8 Things I've Learned Over 11 Years of Being a Celebrant

by Jennifer Cram 09/01/2018  | Categories: | Wedding Planning |
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Laptop, Clock, and MagnetsHere are some things I’ve learned over 11 ( going on 12) years of being a celebrant.

It’s never to early to book your celebrant
There are only 52 weekends in the Year…. And therefore it is never too early to book your celebrant - or your photographer, or your venue! It is tough having to tell lovely couples who really, really want to book me that I’m fully booked that day, and have been for some time.

The most common question asked about the ceremony is – “how long will it take”
The answer, of course, depends on what sort of ceremony you have chosen to have, but all of the following answers apply, regardless
  • Definitely more than 5 miinutes (that’s a registry office ceremony)
  • Definitely more than 20 minutes (that’s the time allotted at some venues, and by some celebrants)
  • “How long” includes not just the words of the ceremony, but pauses while everyone laughs and then settles down again, time taken to sign the certificates and register (and have photos taken doing so), time taken for readers to come forward, rings to be presented, walking in, and walking out (processional and recessional – for bigger, more formal weddings)
The most common fear expressed by marrying parties is that they will get emotional
Don’t worry about it. Your guests will love the moment, and love you for it
  • Don’t be surprised if it is the groom who gets emotional. Can be a stress-release after waiting for the bride to arrive! Or with two grooms and two brides if both get emotional!
  • Have hankies at the ready
Next most common fear is that of being the centre of attention and/or speaking in public
  • A well-crafted ceremony is so inclusive that it is not like being on stage
  • There is no public speaking involved (unless you want to) – it is repeat after me, so you could call it public parroting! There is nothing to learn, and at that point you are facing one another and speaking to one another
Your ceremony sets the tone for your entire wedding day
Which is why I ask you to do some homework. A teeny bit of effort on your part, and a lot on mine, will elevate your wedding from something lovely to something extraordinary and absolutely unique.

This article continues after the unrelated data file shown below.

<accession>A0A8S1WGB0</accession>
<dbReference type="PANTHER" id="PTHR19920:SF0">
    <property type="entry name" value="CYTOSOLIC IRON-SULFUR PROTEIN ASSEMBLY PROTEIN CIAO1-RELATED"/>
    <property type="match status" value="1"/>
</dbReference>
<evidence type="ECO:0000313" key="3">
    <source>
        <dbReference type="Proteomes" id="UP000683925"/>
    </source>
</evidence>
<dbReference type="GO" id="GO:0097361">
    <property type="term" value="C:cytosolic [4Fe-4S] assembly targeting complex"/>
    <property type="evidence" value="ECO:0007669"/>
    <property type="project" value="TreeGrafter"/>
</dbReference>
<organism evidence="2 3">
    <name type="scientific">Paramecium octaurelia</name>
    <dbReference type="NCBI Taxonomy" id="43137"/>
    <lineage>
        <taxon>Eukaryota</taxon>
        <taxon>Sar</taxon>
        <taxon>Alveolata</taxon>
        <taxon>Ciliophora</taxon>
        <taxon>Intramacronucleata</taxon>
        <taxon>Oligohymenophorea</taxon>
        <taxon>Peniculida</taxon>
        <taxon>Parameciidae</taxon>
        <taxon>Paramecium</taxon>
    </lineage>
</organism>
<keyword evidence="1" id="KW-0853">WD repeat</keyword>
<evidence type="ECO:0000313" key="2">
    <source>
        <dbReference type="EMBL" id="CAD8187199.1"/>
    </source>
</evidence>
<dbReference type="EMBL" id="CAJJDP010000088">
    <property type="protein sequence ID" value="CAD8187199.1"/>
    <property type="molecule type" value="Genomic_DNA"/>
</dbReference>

• spend some time thinking about the ceremony
  • make an effort with the questionnaires
  • Think through who to involve in your ceremony and how to involve them
You will be amazed what happens….

Late arrivals create disgruntled guests
(refer to the above, your ceremony sets the tone for your entire wedding day).
In Queensland it is hot for most of the year, and here are the facts about that
  • Groom, groomsmen, and guests, to say nothing of celebrant and musicians all arrive well before the bride in a heterosexual wedding, so get to hang around in the heat (and often full sun) for quite some time before the bride
  • The only person who is not inconvenienced (or made downright hot and uncomfortable, sometimes to the point of feeling sick) is the bride. Everything starts when she arrives.
  • With same-sex couples, who often arrive together, (and increasing more common, opposite sex couples who arrive together) it is everyone else who is inconvenienced!
Bridezillas/Groomzillas are rare
Crazy and controlling bridesmaids/groomsmen, and mums and aunties who “know” how a “proper” wedding should be (think traditional, patriarchal, etc), unfortunately, not so rare!

Choosing anything for your wedding based on price alone, is never successful
A cheap price may not be a bargain! If that is your first question it is pretty useless information unless you also ask what the price includes. Basically, the wedding industry is pretty unregulated. A good camera does not a professional photographer make, nor does authorisation as a celebrant guarantee legal knowledge or ceremonial skill. Ask lots of questions and compare like with like to ensure value for money.

Jenny xxx Let's talk soon about how you can
                    have the best ceremony ever